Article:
Crashing luxury sales in China is a hard-to-swallow concept for the industry.
$1,050/oz was identified as the likely level of support if gold weakens again in the short term - especially if gold falls below support at $1,200/oz. This was a possible scenario outlined in the closing session chaired by Dr Brian Lucey of Trinity College Dublin.
An inept Indian government is attempting to use the age old tactic of scapegoating in order to deflect attention away from its widespread policy failures. In the case of India, the target is gold. It’s a logical target for any crony Indian bureaucrat or Central Banker to go after. Wealth confiscation is a tried and true method historically used by corrupt elites to stay in power, and there is plenty of gold floating around the subcontinent. Easy pickings... or so they thought. It appears some of the temples are now drawing a line in the sand, and are in fact refusing to provide details about their holdings...
Silver continues to see strong store of value demand In India, the U.S. and elsewhere as buyers view the metal as cheap versus gold.
In the upcoming week markets will continue to focus on these fiscal issues in the US, now that a temporary Government shutdown past Tuesday is assured. Still on the fiscal side but outside the US, look forward to Prime Minister Abe announcing his final decision on the VAT hike as well as unveiling a widely anticipated economic stimulus package. Finally, fiscal policy also played a role in the Italian political instability with four ministers resigning from the coalition Government. The backdrop to these events is a rapid deterioration of the political climate after former PM Berlusconi was convicted of tax evasion by a High Court.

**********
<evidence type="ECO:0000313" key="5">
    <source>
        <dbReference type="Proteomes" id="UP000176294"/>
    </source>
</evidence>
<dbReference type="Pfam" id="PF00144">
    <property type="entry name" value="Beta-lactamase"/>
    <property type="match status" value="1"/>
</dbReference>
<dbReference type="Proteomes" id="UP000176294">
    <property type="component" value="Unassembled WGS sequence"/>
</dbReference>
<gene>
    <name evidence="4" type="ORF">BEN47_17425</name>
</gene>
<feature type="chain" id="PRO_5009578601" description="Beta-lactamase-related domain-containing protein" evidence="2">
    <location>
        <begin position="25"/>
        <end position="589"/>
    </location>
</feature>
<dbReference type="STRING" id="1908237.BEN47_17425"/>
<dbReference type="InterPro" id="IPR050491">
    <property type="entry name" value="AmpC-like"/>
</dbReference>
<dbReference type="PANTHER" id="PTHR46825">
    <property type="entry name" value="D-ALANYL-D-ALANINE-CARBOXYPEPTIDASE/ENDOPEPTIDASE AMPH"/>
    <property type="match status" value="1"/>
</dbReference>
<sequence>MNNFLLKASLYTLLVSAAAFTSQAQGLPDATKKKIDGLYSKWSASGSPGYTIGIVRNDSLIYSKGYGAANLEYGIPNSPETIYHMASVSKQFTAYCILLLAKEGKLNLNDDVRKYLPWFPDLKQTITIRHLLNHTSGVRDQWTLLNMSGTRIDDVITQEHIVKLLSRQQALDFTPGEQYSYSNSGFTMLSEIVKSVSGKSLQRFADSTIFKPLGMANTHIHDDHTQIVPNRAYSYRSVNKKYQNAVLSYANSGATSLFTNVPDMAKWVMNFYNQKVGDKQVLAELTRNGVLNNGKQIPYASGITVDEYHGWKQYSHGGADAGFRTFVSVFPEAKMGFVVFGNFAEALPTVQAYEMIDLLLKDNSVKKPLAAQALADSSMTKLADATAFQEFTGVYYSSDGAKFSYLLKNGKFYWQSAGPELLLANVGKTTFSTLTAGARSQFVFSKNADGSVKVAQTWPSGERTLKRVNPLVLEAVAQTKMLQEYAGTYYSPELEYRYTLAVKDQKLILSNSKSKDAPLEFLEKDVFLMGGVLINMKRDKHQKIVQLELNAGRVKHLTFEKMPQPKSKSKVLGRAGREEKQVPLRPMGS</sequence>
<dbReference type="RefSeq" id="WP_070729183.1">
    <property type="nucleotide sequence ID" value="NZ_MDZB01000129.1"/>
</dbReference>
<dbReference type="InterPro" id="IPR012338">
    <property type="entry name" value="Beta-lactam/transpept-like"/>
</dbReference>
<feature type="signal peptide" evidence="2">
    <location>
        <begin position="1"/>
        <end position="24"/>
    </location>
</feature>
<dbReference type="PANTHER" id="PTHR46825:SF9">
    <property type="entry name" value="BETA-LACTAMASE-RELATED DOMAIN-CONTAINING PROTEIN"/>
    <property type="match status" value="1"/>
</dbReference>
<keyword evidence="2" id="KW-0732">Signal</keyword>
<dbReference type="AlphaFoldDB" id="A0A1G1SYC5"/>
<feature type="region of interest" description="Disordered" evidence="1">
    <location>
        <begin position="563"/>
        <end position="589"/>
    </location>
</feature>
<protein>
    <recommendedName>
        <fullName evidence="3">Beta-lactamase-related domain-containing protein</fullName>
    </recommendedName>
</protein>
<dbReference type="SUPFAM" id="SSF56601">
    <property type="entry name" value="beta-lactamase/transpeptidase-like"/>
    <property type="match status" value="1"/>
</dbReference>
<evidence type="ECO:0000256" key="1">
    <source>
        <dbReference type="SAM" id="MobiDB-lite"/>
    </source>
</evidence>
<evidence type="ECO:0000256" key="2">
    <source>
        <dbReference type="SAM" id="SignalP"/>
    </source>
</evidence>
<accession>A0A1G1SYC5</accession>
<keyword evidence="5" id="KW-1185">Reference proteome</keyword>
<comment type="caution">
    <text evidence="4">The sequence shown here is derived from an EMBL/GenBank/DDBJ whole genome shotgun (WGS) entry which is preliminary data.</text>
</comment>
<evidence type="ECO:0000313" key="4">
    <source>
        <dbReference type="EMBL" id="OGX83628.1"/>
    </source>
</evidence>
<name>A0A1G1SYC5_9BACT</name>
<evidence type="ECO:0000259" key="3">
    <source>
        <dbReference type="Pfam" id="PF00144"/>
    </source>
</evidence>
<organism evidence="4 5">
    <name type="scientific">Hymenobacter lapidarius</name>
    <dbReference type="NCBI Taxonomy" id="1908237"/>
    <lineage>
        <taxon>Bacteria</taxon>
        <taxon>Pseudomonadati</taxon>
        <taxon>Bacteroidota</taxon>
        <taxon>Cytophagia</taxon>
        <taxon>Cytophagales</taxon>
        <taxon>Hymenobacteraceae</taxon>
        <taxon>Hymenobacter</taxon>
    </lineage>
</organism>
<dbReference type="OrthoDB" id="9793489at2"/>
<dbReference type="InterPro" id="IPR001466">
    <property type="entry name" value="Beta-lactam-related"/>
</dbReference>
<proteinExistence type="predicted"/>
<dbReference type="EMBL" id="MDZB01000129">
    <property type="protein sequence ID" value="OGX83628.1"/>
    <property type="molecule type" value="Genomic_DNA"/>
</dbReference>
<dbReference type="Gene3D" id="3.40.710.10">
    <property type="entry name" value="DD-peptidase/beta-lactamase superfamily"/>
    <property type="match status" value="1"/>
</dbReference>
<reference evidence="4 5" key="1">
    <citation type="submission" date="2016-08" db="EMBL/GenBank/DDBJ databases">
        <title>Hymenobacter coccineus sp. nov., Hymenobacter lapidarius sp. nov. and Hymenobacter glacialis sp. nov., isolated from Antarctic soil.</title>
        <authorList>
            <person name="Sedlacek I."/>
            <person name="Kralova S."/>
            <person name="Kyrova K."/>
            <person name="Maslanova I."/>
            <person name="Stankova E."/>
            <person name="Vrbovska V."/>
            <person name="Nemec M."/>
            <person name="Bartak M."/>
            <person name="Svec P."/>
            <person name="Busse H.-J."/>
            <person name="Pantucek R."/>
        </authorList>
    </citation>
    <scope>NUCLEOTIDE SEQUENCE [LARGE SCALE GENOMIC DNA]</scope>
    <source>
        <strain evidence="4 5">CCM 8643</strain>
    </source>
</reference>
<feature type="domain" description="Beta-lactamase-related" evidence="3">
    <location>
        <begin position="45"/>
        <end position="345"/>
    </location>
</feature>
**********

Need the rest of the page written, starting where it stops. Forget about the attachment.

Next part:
Dispassionate overview of the key factors shaping the investment climate in the week ahead.
Don't Blame Free Market Capitalism ... We Haven't Had It for a While
This morning we received a research note from a private bank. Buried in the text was a call for lower gold prices, and the analysts listed five reasons why they think gold prices will decline. Our analysis? These guys are completely missing the point. Precious metals are like an insurance policy. It’s a policy you hope you’ll never need to cash in. But if the need ever arises, it’ll probably be because the financial system has collapsed. If that day ever comes, you’ll be thankful that you had the foresight to trade away some paper currency for real savings.
The Egyptians dispensed with the life of their slaves in the construction of the pyramids as if they were nothing but throw-away products before that had even been invented in the modern day and age in which we live.
‘Tapering’ may be put off indefinitely due to the very fragile state of the massively indebted U.S. economy. This means that interest rates must be kept low for as long as possible, leading to money printing and electronic money creation on a scale never before seen in history.
This will inevitably lead to higher gold prices - the question is when rather than if.